Moments of truth are essentially opportunities to engage with the customer but what happens when the customer experience is a bad one?
Negative moments of truth can be painful, revealing serious flaws in the business offering but they can also generate insight into how the business is failing to meet customer expectations. Is the business mis-selling products? Do some departments drop the ball and treat customers unfairly? Access that insight fast enough and it becomes possible to spot wider trends in complaints before they snowball and spill out over social media, significantly damaging the reputation of the business.
For service-based industries, moments of truth are most important during either onboarding or when the customer complains and is seeking resolution or redress.
Research suggests that up to 70 percent of customers defect after a poor experience, making it vital that these moments are addressed to reassure the customer and prevent a breach of regulatory compliance.
A Single Customer View
When it comes to complaints, the single customer view is particularly important given the sensitivity of the interaction. In a recent example from Harvard Business Review, a pay TV provider found that while feedback on individual services was good, customer churn remained high. The culprit was the cumulative customer experience which saw consumer confidence steadily eroded. Each touchpoint (phone calls, technician visits, emails) eventually leading to customer dissatisfaction. To achieve this single view, data collection from multiple sources must be automated and the business must ensure there aren’t data silos.
Armed with a single customer view, the organisation can instigate the complaint handling process and explore the potential ramifications across the business by identifying the population that may be affected, the potential for redress and the need for remediation.
In instances where it is clear that an issue will affect the wider customer base, a Past Business Review (PBR) may be necessary. This will examine the products and services in question, set up a case review process to collate and grade customer cases, and identify desirable customer outcomes before embarking on a redress programme.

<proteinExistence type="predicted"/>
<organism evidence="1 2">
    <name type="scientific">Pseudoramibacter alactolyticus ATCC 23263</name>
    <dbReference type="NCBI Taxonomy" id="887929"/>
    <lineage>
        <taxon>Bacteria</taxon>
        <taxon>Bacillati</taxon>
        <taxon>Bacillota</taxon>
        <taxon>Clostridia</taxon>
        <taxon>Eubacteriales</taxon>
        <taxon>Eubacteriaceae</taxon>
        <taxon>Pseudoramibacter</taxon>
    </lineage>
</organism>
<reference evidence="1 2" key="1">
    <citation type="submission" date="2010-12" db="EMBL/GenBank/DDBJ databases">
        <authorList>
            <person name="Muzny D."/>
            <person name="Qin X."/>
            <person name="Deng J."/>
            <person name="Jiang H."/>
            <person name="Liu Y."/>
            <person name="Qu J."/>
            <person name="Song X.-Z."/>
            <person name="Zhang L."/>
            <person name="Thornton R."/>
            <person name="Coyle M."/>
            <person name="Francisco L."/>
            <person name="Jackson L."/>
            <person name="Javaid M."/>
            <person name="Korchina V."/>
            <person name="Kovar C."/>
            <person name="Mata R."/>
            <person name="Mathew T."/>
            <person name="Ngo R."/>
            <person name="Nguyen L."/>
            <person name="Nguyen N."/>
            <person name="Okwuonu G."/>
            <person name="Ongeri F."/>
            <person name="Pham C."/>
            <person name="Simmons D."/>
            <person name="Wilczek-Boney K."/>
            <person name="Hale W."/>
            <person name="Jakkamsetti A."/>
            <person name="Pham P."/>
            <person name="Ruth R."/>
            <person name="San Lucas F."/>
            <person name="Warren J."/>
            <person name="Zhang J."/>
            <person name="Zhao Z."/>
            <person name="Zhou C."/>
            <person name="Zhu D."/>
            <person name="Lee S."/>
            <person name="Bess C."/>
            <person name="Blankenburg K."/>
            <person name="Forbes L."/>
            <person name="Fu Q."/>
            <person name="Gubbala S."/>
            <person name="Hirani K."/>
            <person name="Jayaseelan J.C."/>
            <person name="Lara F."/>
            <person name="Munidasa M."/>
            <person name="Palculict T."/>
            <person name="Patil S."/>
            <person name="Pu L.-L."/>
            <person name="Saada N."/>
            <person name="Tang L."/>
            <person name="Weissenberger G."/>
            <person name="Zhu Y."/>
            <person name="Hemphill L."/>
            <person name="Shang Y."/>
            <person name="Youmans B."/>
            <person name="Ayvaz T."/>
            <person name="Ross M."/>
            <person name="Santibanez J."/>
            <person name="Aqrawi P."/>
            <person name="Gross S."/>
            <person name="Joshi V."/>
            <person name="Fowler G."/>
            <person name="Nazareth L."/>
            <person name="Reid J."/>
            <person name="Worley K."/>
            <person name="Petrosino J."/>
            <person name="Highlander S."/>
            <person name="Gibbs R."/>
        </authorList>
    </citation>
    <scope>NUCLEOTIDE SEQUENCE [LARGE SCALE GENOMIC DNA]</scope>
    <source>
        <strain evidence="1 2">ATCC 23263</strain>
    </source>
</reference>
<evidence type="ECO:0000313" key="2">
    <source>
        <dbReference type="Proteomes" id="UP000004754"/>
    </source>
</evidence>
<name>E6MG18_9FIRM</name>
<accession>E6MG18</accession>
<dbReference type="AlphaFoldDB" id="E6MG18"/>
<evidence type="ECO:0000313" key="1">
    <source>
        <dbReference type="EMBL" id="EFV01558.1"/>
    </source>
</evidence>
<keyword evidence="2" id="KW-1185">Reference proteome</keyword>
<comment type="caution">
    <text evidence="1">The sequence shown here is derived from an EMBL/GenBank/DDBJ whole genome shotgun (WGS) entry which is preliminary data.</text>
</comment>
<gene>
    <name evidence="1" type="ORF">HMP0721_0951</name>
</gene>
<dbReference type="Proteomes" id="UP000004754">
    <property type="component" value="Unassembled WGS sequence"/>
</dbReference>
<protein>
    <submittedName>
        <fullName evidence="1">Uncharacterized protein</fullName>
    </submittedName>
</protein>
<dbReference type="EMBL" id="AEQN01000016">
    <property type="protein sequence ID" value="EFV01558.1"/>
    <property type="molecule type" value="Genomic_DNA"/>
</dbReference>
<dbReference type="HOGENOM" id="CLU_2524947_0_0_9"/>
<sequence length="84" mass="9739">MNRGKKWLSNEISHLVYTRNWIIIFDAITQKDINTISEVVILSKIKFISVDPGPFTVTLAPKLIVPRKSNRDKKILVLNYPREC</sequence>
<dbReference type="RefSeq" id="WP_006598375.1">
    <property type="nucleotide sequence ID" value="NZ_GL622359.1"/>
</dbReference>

How the business handles a negative moment of truth will determine its ability to not just keep but win future custom. The key here is speed and efficiency. Delivering a swift resolution that accurately deals with the issue will allay customer concerns and provide added reassurance. If the customer doesn’t receive acknowledgement and suitable redress within an acceptable timeframe, their loyalty is lost.
Automation can play a key role in both the effectiveness of the initial interaction and the wider analysis and review process. Speed of resolution is a key factor for the customer in determining the success of the interaction and with an automated system able to help increase resolution times at the first point of contact by up to 90%; this can have a significant impact on both operational efficiency and customer satisfaction.
To achieve this speed and efficiency the business needs a robust solution that can be activated when the need arises. Using automation in the form of workflow management systems to manage data and carry out trend analysis, the business can more effectively profile, target, segment, and trace customers to keep populations up to date, improving the effectiveness of the customer contact programme.
Using these ‘moments of truth’ to provide the insight allows the business to refocus and engender trust. By using a customer-centric automated process the business effectively has an early warning system for complaint monitoring, enabling the business to foresee issues and to head-off problems. The result? Customer lifetime value is prolonged and potentially discontented customers aren’t just retained but become loyal advocates of the brand.